Human rights campaigners hope the international event will draw attention to the plight of political prisoners in Iran
Relatives of Iranian prisoners push Commonwealth for help
Relatives of the 30 dual nationals jailed by Iran's Revolutionary Guards since 2016 appealed for their release on Wednesday, a plea for international help coinciding with the week-long Commonwealth heads of Government Meeting across London.
"I don't want him to die in prison and the Canadian government are are only hope," said Maryam Malekpour, the sister of Saeed Malekpour, a Canadian-Iranian web developer arrested in Iran in 2008 and charged with agitation against the regime and insulting the sanctity of Islam. Mr Malekpour is serving a life sentence.
Ms Malekpour made her plea at a parliamentary meeting in Westminster as Canadian Prime Minister Justin prepared to sit down with Prime Minister Theresa May, just steps away in Downing Street.
He is one of dozens of leaders who have descended on the capital for The Commonwealth of Nations, an intergovernmental organisation of 53 member states mostly former territories of the British Empire
Human rights groups hope the international event will also draw attention to the plight of political prisoners in Iran.
Vida Mehrannia, the wife of Swedish-Iranian academic Dr Ahmedreza Jalali, told journalists that she still can't bring herself to tell her six-year-old son that his father was arrested in April 2016. Dr Jalali has staged two hunger strikes and his health is failing. He was invited to speak at a scientific workshop but was arrested and, in February 2017, sentenced to death by the Iranian Revolutionary Courts on charges of espionage.
Ms Mehrannia said she has no idea why her husband was imprisoned: "He is completely innocent."
Labour MP Graham Jones said the situation faced by the prisoners and their families is appalling.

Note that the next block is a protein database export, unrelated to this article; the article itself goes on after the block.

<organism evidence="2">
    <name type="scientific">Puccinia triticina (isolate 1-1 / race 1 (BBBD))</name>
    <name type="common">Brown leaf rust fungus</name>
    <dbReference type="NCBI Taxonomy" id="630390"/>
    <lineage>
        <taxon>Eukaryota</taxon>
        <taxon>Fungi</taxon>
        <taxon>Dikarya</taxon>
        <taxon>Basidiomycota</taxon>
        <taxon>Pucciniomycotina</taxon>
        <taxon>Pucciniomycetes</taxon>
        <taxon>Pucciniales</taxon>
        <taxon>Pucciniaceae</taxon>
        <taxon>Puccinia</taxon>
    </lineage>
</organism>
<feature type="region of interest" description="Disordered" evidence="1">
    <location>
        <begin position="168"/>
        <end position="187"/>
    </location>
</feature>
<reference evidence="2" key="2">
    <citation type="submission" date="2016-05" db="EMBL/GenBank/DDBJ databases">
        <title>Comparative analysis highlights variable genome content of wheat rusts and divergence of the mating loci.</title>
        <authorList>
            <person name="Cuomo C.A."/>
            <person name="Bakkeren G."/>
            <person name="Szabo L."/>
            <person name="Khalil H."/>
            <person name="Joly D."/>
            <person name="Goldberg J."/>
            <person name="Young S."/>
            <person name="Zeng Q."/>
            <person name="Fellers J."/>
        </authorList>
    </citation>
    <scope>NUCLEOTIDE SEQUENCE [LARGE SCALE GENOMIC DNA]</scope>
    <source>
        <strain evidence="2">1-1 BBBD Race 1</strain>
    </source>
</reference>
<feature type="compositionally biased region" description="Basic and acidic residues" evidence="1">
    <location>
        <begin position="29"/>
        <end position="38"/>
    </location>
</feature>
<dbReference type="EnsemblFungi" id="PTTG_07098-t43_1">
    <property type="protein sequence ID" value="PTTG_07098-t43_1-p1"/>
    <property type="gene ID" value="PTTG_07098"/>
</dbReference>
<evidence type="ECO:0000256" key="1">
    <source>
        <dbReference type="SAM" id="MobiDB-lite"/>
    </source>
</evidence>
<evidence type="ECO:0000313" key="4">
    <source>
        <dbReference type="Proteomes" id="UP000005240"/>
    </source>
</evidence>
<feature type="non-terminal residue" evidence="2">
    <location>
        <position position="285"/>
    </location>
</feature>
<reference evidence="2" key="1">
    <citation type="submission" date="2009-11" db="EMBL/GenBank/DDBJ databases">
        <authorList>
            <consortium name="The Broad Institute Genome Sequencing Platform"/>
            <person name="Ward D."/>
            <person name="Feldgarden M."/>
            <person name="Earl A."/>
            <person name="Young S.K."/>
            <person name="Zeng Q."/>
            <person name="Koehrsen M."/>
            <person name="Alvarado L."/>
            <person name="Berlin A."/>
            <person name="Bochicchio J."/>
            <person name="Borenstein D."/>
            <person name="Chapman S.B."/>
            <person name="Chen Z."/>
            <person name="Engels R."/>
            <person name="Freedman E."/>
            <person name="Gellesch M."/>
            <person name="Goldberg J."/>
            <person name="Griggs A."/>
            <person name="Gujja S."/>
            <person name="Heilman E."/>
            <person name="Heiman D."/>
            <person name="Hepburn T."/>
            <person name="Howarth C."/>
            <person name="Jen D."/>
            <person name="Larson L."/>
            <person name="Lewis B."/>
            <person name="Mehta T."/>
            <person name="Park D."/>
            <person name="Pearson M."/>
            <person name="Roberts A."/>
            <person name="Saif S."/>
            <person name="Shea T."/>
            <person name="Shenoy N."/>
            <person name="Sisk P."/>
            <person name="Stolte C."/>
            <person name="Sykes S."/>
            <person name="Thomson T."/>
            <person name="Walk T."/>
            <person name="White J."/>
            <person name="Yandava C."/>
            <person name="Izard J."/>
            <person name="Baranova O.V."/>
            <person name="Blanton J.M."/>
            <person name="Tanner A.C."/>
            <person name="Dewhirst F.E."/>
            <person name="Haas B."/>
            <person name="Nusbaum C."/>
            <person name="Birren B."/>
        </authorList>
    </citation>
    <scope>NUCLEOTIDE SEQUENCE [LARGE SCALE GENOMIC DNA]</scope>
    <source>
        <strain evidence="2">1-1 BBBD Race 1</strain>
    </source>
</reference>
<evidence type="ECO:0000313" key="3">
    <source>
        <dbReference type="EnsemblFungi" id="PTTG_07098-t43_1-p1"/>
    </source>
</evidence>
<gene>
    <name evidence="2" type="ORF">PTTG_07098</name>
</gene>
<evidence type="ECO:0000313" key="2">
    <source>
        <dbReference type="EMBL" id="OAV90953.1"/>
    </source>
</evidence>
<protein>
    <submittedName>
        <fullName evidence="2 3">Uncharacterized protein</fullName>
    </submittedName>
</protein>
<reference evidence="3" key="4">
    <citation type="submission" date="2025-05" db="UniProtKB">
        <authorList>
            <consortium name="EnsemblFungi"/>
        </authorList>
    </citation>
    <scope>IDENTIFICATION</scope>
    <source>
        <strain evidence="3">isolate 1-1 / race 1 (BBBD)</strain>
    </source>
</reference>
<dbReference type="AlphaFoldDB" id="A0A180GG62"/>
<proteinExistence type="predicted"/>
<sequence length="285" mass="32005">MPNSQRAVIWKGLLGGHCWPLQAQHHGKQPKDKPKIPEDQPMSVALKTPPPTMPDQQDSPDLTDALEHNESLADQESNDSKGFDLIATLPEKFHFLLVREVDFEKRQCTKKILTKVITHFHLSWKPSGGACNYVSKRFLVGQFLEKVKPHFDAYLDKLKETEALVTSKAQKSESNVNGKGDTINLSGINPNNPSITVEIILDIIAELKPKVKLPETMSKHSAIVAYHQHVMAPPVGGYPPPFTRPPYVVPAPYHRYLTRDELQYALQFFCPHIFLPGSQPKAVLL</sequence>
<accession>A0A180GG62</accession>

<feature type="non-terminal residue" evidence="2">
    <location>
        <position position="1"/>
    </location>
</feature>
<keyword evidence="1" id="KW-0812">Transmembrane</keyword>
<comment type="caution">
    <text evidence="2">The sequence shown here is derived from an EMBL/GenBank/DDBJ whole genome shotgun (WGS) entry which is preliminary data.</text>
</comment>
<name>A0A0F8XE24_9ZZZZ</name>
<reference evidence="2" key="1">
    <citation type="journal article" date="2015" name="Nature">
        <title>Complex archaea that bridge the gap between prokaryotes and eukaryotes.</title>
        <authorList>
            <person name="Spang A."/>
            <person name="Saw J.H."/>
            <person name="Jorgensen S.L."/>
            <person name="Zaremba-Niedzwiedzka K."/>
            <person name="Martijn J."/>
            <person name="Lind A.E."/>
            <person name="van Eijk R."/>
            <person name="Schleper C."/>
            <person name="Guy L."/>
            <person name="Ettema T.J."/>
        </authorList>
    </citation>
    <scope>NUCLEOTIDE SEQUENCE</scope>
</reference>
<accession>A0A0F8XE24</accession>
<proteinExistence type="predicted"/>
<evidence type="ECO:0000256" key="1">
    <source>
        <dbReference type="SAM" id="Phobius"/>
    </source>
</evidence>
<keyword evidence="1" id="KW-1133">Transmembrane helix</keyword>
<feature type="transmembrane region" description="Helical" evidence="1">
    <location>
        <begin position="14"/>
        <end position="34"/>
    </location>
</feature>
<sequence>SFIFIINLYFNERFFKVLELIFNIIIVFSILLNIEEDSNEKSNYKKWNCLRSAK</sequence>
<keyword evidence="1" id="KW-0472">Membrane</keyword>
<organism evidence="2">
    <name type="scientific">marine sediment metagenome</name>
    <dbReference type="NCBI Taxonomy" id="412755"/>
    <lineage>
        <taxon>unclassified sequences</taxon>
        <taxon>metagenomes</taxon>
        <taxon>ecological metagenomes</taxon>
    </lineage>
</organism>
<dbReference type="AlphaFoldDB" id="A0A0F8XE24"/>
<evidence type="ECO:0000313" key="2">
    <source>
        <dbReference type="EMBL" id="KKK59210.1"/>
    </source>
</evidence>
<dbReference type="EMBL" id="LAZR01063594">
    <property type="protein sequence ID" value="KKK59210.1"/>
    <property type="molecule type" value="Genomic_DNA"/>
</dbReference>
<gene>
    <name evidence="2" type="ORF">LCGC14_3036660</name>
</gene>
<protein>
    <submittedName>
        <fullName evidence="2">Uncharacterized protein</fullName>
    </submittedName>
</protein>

“These two men have been jailed by the Iranian regime on fabricated charges of trying to undermine the Islamic Republic. They are only two of many people who have been physically and mentally tortured in jails cells in Iran in order to extract false confession,” Mr Jones said in opening the meeting in Parliament on Wednesday.
There has been a sharp rise in the arrest of dual nationals since 2015, when an international nuclear deal raised hopes of detente with the West. Since then, however, there has been rising tensions with Britain, Germany and France who are pushing for tougher sanctions against Iran.
Prior to 2105, the number of dual nationals detained at one time was in single figures. Of the 30 arrested since 2016, 19 have European citizenship, human rights campaigners said.
Richard Ratcliffe, the husband of a British charity worker held in Iran for more than two years, called on Theresa May in early April to intervene in her case after Foreign Minister Boris Johnson failed to secure her release.
Mrs Zaghari-Ratcliffe was arrested at Tehran airport on April 3, 2016 and jailed for five years for sedition. She had denied the charges and dismissed claims that she was seeking to overthrow the government through her work with the philanthropic arm of the Thomson Reuters media group.
Mr Ratcliffe has described the period as a "dark two years."
The UK Foreign Office on Wednesday said the government would continue to approach each case "in a way that we judge is most likely to secure the outcome we all want. Therefore we will not be providing a running commentary on every twist and turn."
Mr Ratcliffe has said that he believed the main stumbling block remained an unpaid £400 million bill over an aborted arms deal for Britain to supply tanks and armoured vehicles to the regime of the Shah of Iran. The deal was was scrapped following the 1979 revolution.
Campaigners are now focusing on the fourth birthday of the couple’s daughter Gabrielle, which falls in June, as a potential release date.